Several years ago I happened upon a rifle that blew me away. It was at Media Day at the Range, which is the day before our annual SHOT Show in Las Vegas, and I have to say, it takes a lot to blow me away. That rifle was the Noreen Arms BN36 Long Range Assassin, which you will recognize as an AR-15 pattern, in .30-06. I have always been a huge fan of that cartridge, and I always wondered if the rifle ran as well as my M1 Garands. This week I finally got a chance to put the Noreen to the test, ad I love it!
Noreen sells the guns mostly direct to consumer, and I have seen very few come up on the used market, because people keep them. The BN36 Long Range Assassin that you see here in the video is $1,999.99, and there are carbine versions for several hundred less. Available calibers are 30-06 Springfield, 270 Winchester, 25-06 Remington, 300 Winchester Mag, and 7mm Remington Mag. The magazines are proprietary, and the gun comes with one. Extra magazines are $86 and up, depending on the caliber.
The BN36 may seem like a niche product, as compared to a “regular” .308/7.62 NATO AR-15 pattern, but it is not. What most people don’t know is that all ARs that don’t take a regular .223/5.56 magazine are proprietary. These days there is at least a standard .308 magazine, but that is only a recent development when Armalite, the inventor of the original AR-10 in .308, decided to adopt the PMAG.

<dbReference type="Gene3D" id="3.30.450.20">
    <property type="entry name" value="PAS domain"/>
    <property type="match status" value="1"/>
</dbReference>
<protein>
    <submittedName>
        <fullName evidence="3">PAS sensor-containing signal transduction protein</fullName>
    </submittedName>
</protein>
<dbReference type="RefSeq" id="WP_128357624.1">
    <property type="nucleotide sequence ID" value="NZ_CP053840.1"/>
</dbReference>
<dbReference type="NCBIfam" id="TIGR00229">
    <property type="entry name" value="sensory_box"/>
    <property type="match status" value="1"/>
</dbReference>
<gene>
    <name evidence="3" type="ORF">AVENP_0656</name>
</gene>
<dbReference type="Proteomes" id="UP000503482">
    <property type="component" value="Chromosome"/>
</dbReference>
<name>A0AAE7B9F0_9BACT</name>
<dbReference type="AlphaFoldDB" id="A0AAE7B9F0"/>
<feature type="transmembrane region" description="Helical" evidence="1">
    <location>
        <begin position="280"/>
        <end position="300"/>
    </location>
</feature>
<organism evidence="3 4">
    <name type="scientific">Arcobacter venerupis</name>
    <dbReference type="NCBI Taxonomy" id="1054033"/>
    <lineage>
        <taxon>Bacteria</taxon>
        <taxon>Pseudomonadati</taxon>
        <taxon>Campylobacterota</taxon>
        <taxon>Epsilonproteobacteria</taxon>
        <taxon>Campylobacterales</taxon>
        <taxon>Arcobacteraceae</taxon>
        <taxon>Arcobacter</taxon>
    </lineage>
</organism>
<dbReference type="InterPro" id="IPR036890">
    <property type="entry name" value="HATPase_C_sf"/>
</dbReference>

Many writers, even writers here at GunsAmerica, mistakenly call .308 AR-15s an AR-10, as if there were some milspec standard for that gun, but there is not. The AR-10 is a registered Armalite trademark to this day, and there has never been a “milspec” AR-15 configuration in .308. The Ruger 7.62 is no more “standard” than a DPMS or an Armalite or this Noreen. It just so happens that the Noreen is in a less popular, but far more classy caliber than any of those other guns.
The Noreen BN36 is what happens when true gun nerds get an idea, and set out to build the very best rifle they can build. The difference on the Noreen is that they have managed to keep the price down, on what is a 100% custom machined firearm. When I first saw this gun, probably 2013, I said whoa that’s nifty, but I didn’t expect that they would be around very long.